That was one of the most compelling games of international sport -- any sport -- in U.S. history. Hope you were watching. Hope Solo hopes you were watching, too.
Problem is, it was soccer. And not just soccer, but women's soccer. And so society being what it is, this game -- a U.S. victory against Brazil in penalty kicks on Sunday in a World Cup quarterfinal -- probably won't go down in history with some of the others unmistakably on that list, all-timers like the U.S. men's hockey team's win over the Soviets in 1980 and the U.S. men's basketball team's loss to the Soviets in 1972.
Sunday's soccer game wasn't for the ultimate championship, but neither was that hockey game in 1980. The gold-medal game was against Finland, but I digress.
This soccer game on Sunday, this women's soccer game, was the most compelling soccer match in American history. If you won't give me the first sentence of this blogg post, surely you'll give me that last one. The U.S. women have won world titles before -- two in the World Cup, three in the Olympics -- but there has never been a game like this one.
A game with awful officiating, flopping opponents, a goal in the final seconds of extra time in the latter of two overtimes to force penalty kicks, then a final penalty kick by Ali Krieger to finish off the Brazilians.
The Americans were screwed by blind officiating on at least one goal, then had to play 10-on-11 -- and I'm telling you, it was more like 10-on-14 counting the officials -- after Rachel Buehler was sent off the field with a red card on a penalty against Marta that probably wasn't a penalty and definitely wasn't worthy of expulsion. That led to a Brazilian penalty kick that U.S. keeper Hope Solo swatted away, only to be told to do it again because, well, as of this writing I'm not sure why Solo had to do it again.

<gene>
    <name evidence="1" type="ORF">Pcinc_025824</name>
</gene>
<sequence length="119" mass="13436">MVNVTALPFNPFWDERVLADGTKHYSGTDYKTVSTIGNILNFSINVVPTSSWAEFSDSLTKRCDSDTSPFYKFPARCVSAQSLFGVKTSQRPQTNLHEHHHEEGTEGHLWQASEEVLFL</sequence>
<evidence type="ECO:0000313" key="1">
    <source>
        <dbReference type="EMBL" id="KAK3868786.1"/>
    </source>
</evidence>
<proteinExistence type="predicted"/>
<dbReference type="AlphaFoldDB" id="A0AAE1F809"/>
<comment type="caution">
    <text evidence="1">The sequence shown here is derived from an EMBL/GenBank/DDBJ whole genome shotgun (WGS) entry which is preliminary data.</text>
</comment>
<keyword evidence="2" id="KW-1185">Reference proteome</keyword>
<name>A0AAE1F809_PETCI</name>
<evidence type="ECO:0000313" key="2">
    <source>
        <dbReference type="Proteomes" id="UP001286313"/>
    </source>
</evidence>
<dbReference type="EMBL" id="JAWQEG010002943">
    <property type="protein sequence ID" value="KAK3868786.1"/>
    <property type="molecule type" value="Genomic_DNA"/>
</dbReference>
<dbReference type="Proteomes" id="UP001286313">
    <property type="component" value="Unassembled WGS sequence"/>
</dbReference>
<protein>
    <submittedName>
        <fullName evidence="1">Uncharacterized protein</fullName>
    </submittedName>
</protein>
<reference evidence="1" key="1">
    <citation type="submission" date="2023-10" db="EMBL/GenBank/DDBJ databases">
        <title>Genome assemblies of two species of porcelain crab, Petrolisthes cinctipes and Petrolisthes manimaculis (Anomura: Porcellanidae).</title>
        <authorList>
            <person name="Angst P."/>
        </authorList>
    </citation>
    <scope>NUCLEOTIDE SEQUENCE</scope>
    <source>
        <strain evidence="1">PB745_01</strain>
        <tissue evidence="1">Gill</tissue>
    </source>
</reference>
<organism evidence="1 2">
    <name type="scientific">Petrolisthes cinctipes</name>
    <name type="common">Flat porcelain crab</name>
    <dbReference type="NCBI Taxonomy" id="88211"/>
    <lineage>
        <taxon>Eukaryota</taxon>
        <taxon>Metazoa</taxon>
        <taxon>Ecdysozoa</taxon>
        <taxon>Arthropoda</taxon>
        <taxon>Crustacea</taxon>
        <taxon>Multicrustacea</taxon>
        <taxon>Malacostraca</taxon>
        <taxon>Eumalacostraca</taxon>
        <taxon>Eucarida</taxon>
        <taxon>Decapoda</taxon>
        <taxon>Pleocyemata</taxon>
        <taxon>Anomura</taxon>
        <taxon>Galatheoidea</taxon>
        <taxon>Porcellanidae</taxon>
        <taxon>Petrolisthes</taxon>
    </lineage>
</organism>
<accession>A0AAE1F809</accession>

All I know is she couldn't, and Marta scored on the retake, and a 1-0 U.S. lead became a 1-1 tie. Brazil eventually went ahead 2-1, but Abby Wambach buried a second-overtime header seconds before the game would end in defeat, and it was on to penalty kicks.
This was a victory for the United States, yes, but it was also a victory for class and dignity. Brazil showed very little of it with the theatrical flopping and bush-league stalling tactics.
I'm not sure the better team won. But I'm sure the classier team won. And if you're thinking to yourself, "This blogg post sure was written by an American homer," I'd tell you that you're damn right.